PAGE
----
Jay's user avatar
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Can I combine first person, second person, and third person in a sentence?

Yes, you can combine them all, but you'd need a specific context for the sentence to make sense. By the way, your example only uses first and second person. 'We' is a first person pronoun, as with ...
Xighteous's user avatar
16 votes
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Is it correct to say "What, my family and friends would say, is ...?" instead of "What would my family and friends say is ...?"?

(1) and (2) are both correct, but do not have the same meaning. (This may already be obvious, but for the sake of completeness or for future readers). Consider: (1) "What would Socrates say is a ...
Kaia's user avatar
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3 votes

Is it correct to say "What, my family and friends would say, is ...?" instead of "What would my family and friends say is ...?"?

Yes, there is often opportunity to rearrange words and phrases. It doesn't always mean it's a good idea, style-wise, but there are options. There are some problems with your proposed versions, but ...
Andy Bonner's user avatar
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3 votes

"Is monarchy relevant in the modern world or should it be abolished?"— Is it correct not to invert the word order and say "or it should be abolished"?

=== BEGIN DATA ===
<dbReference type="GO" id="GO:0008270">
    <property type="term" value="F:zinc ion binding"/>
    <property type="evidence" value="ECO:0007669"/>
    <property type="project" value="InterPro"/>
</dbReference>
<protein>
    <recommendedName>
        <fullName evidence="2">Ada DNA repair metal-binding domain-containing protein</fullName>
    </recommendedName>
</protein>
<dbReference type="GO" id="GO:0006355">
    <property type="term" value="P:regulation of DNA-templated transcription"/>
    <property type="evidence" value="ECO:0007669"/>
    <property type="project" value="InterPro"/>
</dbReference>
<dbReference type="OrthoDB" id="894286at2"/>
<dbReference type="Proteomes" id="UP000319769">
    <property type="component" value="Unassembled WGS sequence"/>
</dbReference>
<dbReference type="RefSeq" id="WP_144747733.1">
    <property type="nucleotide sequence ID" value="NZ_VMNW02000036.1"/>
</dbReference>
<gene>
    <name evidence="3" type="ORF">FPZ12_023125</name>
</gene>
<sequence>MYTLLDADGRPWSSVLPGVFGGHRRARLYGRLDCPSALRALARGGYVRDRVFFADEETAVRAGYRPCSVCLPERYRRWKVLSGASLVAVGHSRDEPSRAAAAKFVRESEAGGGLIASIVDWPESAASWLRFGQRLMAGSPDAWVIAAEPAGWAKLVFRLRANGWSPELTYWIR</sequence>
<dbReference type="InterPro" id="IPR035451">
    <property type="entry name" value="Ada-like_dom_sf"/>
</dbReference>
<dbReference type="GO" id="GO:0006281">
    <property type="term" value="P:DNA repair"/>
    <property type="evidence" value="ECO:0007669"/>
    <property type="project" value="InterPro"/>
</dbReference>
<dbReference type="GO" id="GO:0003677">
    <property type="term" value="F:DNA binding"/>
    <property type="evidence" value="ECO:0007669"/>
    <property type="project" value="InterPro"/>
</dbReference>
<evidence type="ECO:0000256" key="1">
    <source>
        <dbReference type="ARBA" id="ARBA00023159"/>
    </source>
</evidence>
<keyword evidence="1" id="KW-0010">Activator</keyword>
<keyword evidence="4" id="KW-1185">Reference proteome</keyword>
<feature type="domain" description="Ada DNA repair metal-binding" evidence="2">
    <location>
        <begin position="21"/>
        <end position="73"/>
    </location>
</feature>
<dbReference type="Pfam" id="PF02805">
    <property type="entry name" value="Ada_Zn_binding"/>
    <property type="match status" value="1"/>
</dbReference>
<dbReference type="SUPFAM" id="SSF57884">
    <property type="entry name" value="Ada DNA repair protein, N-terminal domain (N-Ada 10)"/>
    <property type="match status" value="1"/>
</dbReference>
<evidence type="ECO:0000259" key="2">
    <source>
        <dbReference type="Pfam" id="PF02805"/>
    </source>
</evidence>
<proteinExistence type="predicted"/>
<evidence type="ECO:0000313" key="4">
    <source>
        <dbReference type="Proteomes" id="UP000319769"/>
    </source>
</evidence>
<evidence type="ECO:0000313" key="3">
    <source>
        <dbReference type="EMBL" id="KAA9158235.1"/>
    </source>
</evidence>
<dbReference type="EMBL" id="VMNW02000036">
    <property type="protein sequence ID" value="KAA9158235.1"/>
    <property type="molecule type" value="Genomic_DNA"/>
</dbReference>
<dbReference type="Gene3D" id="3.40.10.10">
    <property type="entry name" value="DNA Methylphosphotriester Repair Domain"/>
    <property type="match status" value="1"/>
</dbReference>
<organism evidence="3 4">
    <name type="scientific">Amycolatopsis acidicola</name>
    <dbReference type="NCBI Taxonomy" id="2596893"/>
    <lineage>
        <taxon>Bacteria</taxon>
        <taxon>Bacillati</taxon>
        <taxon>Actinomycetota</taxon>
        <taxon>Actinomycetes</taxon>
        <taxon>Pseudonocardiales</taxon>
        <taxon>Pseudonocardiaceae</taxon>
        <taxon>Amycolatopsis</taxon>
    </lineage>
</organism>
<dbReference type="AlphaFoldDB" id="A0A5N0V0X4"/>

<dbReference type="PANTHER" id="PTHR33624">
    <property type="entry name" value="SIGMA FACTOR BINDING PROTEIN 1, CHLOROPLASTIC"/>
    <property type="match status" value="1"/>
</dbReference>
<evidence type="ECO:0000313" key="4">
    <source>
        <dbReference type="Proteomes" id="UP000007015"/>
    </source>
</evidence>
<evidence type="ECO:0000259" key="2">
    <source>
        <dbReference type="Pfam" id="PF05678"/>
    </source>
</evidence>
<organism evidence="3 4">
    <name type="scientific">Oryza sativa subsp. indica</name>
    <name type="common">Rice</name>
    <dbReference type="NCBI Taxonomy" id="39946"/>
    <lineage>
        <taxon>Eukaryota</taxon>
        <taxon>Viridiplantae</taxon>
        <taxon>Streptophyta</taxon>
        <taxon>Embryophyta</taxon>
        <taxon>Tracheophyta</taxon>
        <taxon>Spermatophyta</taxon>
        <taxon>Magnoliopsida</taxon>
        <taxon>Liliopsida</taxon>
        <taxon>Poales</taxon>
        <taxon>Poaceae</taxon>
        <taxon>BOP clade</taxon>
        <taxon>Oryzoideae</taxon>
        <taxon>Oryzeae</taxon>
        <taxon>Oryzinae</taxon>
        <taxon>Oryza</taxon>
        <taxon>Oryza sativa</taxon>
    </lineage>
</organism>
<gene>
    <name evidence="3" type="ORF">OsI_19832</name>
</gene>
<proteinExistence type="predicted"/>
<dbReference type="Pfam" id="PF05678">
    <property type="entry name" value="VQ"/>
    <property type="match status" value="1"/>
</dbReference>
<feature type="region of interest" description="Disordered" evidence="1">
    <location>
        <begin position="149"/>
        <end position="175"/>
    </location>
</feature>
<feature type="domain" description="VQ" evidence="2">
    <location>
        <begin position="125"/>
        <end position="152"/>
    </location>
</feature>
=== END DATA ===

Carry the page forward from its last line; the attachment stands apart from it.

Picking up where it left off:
This sentence has an afterthought, and that it is non-integral to the main clause can be indicated with the em-dash: Is monarchy relevant in the modern world — or should it be abolished? It could ...
TimR's user avatar
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2 votes

Is an indignant or surprised question a rhetoric question?

Can it be that ...? could indeed be a rhetorical question in context. The other side of the aisle have not offered an alternative. Can it be they have no real plan to solve the crisis, and merely ...
TimR's user avatar
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4 votes

Is an indignant or surprised question a rhetoric question?

A rhetorical question is inserted intentionally to prove a point, the answer of which is obvious, e.g., "Do you really believe Novalny died of natural causes?" There is no element of ...
DrMoishe Pippik's user avatar
2 votes

Is an indignant or surprised question a rhetoric question?

There is no grammar of rhetorical questions. The question "Is it a cat?" might be a rhetorical question, or it might not. It depends entirely on the intent of the speaker To give an example:...
James K's user avatar
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0 votes

“Can I not read it”?

"Do I have to read it?" That's natural and unambiguous.
Jack O'Flaherty's user avatar
1 vote
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"How much are you offering "? "What is your offer"?

What is your offer? This sentence can be said to anyone who is offering a deal or contract. In terms of buying/selling a house, this would almost always be the buyer, not the seller. (So the seller ...
Friendly Racoon's user avatar